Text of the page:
Thursday, February 25, 2010

The Railway System in 1911

Local transit is provided for by the suburban service of the steam railways, elevated electric roads, and a system of electric surface cars. Two great public works demand notice: the water system and the drainage canal. Water is pumped from Lake Michigan through several tunnels connecting with “cribs” located from 2 to 5 m. from shore. The “cribs” are heavy structures of timber and iron loaded with stone and enclosing the in-take cylinders, which join with the tunnels well below the bottom of the lake. The first tunnel was completed in 1867. The capacity of the tunnels was estimated in 1900 by two very competent authorities at 528 and 615 million gallons daily, respectively. The average daily supply in 1909 was 475,000,000 gallons; there were then 16.6 m. of tunnels below the lake. The wastes of the city—street washings, building sewage, the offal of slaughter-houses, and wastes of distilleries and rendering houses—were originally turned into the lake, but before 1870 it was discovered that the range of impurity extended already a mile into the lake, half-way to the water “crib,” and it became evident that the lake could not be indefinitely contaminated. The Illinois and Michigan Canal, for which the right of way was granted in 1821 and which was built in 1836-1841 and 1845-1848, and opened in 1848 (cost, $6,557,681), was once thought to have solved the difficulty; it is connected with the main (southern) branch of the Chicago river, 5 m. from its mouth, with the Illinois river at La Salle, the head of steamer navigation on the Illinois river, and is the natural successor in the evolution of transportation of the old Chicago portage, ½ m. in length, between the Chicago river and the headwaters of the Kankakee; it was so deepened as to draw water out from the lake, whose waters thus flowed toward the Gulf of Mexico. It is about 96 m. long, 40-42 ft. wide, and 4-7 ft. deep, but proved inadequate for the disposal of sewage. A solution of the problem was imperative by 1876, but almost all the wastes of the city continued nevertheless to be poured into the lake. In 1890 a sanitary district, including part of the city and certain suburban areas to be affected, was organized, and preparations made for building a greater canal that should do effectively the work it was once thought the old canal could do. The new drainage canal, one of the greatest sanitary works of the world, constructed between 1892 and 1900 under the control of the trustees of the Sanitary District of Chicago (cost up to 1901, $35,448,291), joins the south branch of the Chicago with the Desplaines river, and so with the Illinois and Mississippi, and is 28.5 m. long,7 of which 15 m. were cut through rock; it is 22 ft. deep and has a minimum width of 164 ft. The canal, or sewer, is flushed with water from Lake Michigan, and its waters are pure within a flow of 150 m.8 Its capacity, which was not at first fully utilized, is 600,000 cub. ft. per minute, sufficient entirely to renew the water of the Chicago river daily. A system of intercepting sewers to withdraw drainage into the lake was begun in 1898; and the construction of a canal to drain the Calumet region was begun in 1910. The Illinois and Michigan canal is used by small craft, and the new drainage canal also may be used for shipping in view of the Federal government’s improvements of the rivers connecting it with the Mississippi for the construction of a ship-canal for large vessels. The canal also made possible the development (begun in 1903) of enormous 120 hydraulic power for the use of the city. The Illinois and Michigan Canal has been supplemented by the Illinois and Mississippi Canal, commonly known as “the Hennepin,” from its starting at the great bend of the Illinois river 1¾ m. above Hennepin, not far below La Salle; the first appropriation for it was made in 1890, and work was begun in 1892 and completed in October 1907. Its course from Hennepin is by the Bureau Creek valley to the mouth of Queen river on the Rock river, thence by the Rock river and a canal around its rapids at Milan to its mouth at Rock Island on the Mississippi river. This barge canal is 80 ft. wide at water-line, 52 ft. wide at the bottom, and 7 ft. deep. Its main feeder is the Rock river, dammed by a dam nearly 1500 ft. long between Sterling and Rock Falls, Illinois, where the opening of the canal was celebrated on the 24th of October 1907.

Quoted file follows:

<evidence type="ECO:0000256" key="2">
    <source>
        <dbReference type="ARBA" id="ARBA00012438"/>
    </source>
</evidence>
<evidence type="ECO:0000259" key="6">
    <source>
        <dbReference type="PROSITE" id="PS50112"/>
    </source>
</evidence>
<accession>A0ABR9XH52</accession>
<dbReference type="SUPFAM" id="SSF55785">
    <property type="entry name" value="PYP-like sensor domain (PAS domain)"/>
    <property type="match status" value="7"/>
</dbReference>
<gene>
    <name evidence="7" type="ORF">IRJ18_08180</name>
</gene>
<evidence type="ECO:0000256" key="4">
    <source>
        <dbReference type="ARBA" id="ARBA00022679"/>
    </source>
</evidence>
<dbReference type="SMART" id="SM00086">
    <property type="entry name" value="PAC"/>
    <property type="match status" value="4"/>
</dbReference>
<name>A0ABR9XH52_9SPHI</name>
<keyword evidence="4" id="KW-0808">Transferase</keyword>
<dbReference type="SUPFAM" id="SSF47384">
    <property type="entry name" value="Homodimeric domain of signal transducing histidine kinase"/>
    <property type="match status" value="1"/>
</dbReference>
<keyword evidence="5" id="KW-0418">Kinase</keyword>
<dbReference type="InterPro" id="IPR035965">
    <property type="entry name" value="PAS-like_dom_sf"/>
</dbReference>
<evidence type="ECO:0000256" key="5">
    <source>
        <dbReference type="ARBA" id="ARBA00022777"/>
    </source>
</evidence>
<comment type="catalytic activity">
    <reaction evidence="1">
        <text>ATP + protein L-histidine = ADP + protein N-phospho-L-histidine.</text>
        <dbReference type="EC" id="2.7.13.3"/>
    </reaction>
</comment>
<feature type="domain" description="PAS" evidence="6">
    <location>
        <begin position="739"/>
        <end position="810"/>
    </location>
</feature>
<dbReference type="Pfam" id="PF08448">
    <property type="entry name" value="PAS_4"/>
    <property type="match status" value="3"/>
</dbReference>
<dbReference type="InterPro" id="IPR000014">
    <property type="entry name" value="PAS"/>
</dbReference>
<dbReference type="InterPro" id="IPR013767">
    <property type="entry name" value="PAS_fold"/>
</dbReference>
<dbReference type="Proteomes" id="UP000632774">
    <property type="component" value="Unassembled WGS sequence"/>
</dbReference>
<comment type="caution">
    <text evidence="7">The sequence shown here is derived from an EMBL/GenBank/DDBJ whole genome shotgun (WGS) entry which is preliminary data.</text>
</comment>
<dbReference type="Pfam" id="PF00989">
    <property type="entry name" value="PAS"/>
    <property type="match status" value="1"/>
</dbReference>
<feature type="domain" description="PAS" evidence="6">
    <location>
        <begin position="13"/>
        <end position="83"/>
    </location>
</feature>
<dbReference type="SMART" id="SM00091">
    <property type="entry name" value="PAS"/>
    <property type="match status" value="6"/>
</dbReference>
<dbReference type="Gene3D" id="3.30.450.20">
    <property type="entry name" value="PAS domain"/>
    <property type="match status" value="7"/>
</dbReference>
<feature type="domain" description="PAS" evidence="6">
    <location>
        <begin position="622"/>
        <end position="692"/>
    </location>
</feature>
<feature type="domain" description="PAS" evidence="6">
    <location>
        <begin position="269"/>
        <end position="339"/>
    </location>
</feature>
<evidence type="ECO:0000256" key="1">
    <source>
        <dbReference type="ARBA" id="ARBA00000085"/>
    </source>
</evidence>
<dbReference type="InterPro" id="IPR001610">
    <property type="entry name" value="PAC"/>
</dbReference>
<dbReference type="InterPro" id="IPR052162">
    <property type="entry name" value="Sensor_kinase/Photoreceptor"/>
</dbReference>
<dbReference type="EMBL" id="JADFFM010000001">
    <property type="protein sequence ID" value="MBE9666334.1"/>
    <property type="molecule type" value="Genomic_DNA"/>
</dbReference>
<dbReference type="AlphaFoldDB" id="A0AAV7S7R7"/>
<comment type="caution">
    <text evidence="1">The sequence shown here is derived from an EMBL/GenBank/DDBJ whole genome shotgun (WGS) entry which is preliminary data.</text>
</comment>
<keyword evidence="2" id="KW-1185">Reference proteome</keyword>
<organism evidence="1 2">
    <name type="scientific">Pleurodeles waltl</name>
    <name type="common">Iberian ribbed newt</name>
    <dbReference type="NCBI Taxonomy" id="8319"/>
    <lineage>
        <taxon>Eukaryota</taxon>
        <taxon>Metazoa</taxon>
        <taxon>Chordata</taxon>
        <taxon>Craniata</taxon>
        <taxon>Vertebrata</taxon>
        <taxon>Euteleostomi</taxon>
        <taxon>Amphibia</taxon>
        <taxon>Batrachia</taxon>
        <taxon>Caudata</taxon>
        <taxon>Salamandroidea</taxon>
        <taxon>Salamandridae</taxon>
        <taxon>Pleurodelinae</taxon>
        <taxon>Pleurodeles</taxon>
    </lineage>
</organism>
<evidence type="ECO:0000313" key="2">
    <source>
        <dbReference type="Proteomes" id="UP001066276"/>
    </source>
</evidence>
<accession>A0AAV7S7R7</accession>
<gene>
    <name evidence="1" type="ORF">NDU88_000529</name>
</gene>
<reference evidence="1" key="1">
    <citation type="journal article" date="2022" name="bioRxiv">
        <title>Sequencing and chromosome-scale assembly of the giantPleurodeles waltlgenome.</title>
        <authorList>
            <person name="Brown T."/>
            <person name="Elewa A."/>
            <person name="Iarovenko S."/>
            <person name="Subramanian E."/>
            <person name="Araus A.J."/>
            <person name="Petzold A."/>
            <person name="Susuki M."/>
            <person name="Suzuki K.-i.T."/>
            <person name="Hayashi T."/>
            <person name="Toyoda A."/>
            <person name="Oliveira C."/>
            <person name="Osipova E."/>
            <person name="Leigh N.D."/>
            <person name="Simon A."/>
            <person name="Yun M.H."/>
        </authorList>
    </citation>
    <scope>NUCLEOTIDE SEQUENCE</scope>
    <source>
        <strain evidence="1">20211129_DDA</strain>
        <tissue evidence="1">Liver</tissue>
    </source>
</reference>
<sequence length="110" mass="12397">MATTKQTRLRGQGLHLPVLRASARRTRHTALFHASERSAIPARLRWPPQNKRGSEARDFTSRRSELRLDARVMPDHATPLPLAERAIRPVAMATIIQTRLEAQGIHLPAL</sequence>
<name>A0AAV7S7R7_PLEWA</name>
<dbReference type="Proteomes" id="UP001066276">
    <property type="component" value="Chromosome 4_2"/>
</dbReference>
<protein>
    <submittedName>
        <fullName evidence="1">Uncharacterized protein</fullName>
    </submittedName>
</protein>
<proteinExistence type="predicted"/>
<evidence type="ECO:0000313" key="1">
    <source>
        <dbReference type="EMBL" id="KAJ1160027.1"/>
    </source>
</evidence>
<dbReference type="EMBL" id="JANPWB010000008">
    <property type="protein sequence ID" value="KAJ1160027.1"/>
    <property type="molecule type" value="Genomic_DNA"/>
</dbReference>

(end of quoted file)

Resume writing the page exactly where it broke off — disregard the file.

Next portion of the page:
Beginning with 1892 steam railways began the elevation (or depression) of their main tracks, of which there were in 1904 some 838 m. within the city. Another great improvement was begun in 1901 by a private telephone company. This is an elaborate system of freight subways, more than 65 m. of which, underlying the entire business district, had been constructed before 1909. It is the only subway system in the world that seeks to clear the streets by the lessening of trucking, in place of devoting itself to the transportation of passengers. Direct connexion is made with the freight stations of all railways and the basements of important business buildings, and coal, building materials, ashes and garbage, railway luggage, heavy mail and other kinds of heavy freight are expeditiously removed and delivered. Telegraph and telephone wires are carried through the tunnel, and can be readily repaired. The subway was opened for partial operation in 1905.9

No comments:

Post a Comment